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Interpreting Subgroup Analyses

Interpreting Subgroup Analyses EVIDENCE-BASED JOURNAL CLUB SECTION EDITORS: DIMITRI A. CHRISTAKIS, MD, MPH; HAROLD P. LEHMANN, MD, PhD Is a School-Based Asthma Treatment Program’s Effect Modified by Secondhand Smoke Exposure? alterman et al present a randomized con- the presence of additional environmental exposures such trolled trial (RCT) of a school-based asthma as domestic pets, either of which may have affected the H treatment program in this issue of the ARCHIVES. results if the distribution were unequal between groups. The authors enrolled 184 children with asthma 3 to 7 years of age from 1 school district. Children were iden- Accounting for Subjects tified via a school health form and were eligible for en- rollment if at least mild persistent asthma was con- Children enrolled for longer than 1 month were ana- firmed and the primary care physician (PCP) agreed with lyzed in the groups to which they were randomized. The the need for daily inhaled steroids. After obtaining con- 4 subjects who participated less than 1 month, all of whom sent from the family and PCP and completing a baseline were in the intervention group, were excluded from the assessment, eligible children were randomized to the analysis owing to lack of data. This http://www.deepdyve.com/assets/images/DeepDyve-Logo-lg.png JAMA Pediatrics American Medical Association

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Publisher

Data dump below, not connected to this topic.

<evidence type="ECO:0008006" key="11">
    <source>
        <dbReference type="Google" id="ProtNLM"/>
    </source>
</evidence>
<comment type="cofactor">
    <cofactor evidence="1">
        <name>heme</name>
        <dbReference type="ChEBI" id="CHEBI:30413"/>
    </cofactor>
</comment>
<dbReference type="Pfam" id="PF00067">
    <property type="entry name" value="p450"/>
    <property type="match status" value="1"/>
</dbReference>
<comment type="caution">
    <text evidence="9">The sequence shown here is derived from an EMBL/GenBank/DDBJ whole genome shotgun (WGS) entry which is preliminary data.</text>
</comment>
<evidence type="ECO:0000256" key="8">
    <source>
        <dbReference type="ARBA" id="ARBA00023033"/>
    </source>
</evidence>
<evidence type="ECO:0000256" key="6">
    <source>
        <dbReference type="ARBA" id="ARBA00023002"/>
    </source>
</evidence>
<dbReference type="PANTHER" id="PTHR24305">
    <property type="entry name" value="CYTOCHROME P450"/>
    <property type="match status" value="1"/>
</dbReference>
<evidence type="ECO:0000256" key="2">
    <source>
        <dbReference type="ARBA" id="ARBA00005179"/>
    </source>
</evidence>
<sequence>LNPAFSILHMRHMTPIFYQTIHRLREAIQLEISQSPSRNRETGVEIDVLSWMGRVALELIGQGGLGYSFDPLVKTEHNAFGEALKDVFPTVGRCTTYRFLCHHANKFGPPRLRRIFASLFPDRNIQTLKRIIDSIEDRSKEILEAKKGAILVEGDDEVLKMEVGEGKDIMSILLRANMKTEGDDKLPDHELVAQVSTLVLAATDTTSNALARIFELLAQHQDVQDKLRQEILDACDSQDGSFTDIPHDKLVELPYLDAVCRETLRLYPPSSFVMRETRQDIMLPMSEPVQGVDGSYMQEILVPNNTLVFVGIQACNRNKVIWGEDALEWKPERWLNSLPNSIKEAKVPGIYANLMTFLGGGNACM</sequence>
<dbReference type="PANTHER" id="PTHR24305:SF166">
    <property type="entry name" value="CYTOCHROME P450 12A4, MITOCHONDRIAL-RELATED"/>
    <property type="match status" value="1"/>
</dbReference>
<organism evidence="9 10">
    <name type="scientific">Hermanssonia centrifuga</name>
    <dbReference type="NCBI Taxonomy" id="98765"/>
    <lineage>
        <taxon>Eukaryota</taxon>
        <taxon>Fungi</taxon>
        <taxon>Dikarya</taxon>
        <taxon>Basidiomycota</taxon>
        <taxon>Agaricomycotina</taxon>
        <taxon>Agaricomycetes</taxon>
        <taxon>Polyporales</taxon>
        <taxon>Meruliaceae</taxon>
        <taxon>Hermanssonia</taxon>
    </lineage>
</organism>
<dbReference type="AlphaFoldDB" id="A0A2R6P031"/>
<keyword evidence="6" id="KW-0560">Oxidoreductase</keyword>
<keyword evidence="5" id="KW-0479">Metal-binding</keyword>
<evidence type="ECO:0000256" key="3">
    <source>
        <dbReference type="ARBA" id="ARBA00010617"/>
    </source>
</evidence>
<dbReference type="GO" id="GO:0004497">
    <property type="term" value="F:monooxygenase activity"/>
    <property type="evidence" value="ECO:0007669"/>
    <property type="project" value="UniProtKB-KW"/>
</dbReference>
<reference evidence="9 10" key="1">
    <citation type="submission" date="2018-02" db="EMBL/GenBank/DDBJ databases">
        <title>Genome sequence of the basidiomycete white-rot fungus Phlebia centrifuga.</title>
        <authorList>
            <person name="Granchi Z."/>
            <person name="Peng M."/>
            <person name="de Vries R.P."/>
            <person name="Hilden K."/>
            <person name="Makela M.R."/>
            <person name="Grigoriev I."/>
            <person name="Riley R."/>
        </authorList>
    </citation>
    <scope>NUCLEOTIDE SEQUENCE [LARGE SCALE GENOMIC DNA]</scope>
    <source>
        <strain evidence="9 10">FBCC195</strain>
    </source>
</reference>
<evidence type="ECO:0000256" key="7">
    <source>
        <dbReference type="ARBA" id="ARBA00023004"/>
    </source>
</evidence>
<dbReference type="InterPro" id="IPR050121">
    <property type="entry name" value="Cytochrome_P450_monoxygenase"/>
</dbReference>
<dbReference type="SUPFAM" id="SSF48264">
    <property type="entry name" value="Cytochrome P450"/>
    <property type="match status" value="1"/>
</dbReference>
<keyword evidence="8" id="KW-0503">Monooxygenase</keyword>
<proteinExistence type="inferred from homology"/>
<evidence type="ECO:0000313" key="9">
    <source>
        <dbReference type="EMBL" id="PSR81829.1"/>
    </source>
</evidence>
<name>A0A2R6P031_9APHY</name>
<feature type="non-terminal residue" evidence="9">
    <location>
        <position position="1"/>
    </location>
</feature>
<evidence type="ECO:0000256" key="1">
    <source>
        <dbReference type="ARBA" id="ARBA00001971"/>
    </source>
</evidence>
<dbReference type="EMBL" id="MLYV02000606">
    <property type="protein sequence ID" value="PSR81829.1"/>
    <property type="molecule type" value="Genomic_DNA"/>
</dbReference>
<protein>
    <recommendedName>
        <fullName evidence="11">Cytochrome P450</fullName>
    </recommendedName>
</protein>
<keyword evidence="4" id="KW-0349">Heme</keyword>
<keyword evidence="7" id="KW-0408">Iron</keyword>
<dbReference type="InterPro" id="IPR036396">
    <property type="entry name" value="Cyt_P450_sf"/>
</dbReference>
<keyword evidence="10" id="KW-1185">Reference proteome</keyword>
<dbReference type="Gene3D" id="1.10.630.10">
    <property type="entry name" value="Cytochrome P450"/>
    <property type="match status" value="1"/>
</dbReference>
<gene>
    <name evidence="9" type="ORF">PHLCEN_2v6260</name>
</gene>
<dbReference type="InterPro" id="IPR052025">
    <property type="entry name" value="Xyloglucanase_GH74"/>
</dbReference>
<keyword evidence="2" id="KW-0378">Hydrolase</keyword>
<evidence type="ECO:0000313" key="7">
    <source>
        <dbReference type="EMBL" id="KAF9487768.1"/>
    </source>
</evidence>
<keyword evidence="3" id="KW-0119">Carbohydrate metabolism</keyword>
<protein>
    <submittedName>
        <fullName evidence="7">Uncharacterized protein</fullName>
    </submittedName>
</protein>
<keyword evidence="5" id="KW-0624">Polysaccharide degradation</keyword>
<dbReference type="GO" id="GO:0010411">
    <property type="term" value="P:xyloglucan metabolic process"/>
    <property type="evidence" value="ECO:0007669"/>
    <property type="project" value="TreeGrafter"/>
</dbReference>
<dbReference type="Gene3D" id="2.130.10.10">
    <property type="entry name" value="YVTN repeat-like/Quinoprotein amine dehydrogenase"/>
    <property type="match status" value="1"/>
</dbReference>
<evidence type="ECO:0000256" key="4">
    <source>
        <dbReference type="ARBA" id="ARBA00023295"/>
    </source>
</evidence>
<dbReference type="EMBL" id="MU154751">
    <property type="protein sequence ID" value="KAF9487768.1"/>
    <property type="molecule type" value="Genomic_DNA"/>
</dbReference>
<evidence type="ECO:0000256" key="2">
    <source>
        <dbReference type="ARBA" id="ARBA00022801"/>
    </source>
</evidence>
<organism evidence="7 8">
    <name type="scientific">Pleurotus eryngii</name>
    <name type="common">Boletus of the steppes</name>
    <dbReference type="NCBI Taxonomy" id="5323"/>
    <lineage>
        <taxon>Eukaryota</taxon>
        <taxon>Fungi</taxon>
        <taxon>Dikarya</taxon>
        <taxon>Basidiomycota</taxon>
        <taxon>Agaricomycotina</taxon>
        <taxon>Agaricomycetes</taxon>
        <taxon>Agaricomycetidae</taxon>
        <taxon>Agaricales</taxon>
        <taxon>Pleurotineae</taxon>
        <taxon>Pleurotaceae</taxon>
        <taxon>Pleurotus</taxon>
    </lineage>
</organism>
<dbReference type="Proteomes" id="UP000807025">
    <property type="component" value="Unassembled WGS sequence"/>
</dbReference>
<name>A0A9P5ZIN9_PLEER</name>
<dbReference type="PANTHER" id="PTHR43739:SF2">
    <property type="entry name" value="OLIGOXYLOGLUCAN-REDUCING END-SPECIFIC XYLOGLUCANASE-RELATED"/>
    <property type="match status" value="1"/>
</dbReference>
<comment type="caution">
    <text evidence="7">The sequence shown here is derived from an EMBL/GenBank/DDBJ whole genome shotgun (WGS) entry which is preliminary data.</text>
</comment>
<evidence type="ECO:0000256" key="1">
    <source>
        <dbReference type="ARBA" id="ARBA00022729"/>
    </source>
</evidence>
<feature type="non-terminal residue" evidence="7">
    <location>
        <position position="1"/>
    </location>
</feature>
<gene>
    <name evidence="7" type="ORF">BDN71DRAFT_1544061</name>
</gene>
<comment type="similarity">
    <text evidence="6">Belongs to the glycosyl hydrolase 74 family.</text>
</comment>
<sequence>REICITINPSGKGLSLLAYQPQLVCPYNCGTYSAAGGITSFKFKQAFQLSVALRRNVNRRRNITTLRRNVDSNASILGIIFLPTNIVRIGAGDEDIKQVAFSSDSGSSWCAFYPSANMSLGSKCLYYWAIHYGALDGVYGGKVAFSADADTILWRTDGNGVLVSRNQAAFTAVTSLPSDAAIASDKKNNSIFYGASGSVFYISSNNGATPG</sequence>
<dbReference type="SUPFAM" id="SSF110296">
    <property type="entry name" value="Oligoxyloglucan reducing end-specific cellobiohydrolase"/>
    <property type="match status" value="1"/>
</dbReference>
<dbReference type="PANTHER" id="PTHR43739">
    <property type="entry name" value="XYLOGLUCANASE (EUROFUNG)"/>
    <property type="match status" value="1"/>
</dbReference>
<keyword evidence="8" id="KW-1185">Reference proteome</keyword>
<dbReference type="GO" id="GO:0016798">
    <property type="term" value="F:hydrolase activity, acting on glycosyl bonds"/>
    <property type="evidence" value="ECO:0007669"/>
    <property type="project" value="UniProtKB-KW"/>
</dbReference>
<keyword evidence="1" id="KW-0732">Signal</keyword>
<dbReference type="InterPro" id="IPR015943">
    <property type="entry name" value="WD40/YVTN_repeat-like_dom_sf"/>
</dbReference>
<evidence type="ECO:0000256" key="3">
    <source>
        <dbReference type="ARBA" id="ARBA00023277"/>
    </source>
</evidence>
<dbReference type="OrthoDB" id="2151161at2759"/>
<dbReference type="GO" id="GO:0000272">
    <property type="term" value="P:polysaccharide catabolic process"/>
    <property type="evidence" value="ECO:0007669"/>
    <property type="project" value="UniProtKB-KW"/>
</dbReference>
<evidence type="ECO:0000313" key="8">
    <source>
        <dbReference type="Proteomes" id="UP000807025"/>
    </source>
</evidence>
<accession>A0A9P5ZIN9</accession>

American Medical Association
Copyright
Copyright 2004 American Medical Association. All Rights Reserved. Applicable FARS/DFARS Restrictions Apply to Government Use.
ISSN
2168-6203
eISSN
2168-6211
DOI
10.1001/archpedi.158.5.469
pmid
15123480
Publisher site
See Article on Publisher Site

Abstract

EVIDENCE-BASED JOURNAL CLUB SECTION EDITORS: DIMITRI A. CHRISTAKIS, MD, MPH; HAROLD P. LEHMANN, MD, PhD Is a School-Based Asthma Treatment Program’s Effect Modified by Secondhand Smoke Exposure? alterman et al present a randomized con- the presence of additional environmental exposures such trolled trial (RCT) of a school-based asthma as domestic pets, either of which may have affected the H treatment program in this issue of the ARCHIVES. results if the distribution were unequal between groups. The authors enrolled 184 children with asthma 3 to 7 years of age from 1 school district. Children were iden- Accounting for Subjects tified via a school health form and were eligible for en- rollment if at least mild persistent asthma was con- Children enrolled for longer than 1 month were ana- firmed and the primary care physician (PCP) agreed with lyzed in the groups to which they were randomized. The the need for daily inhaled steroids. After obtaining con- 4 subjects who participated less than 1 month, all of whom sent from the family and PCP and completing a baseline were in the intervention group, were excluded from the assessment, eligible children were randomized to the analysis owing to lack of data. This

Journal

JAMA PediatricsAmerican Medical Association

Published: May 1, 2004

References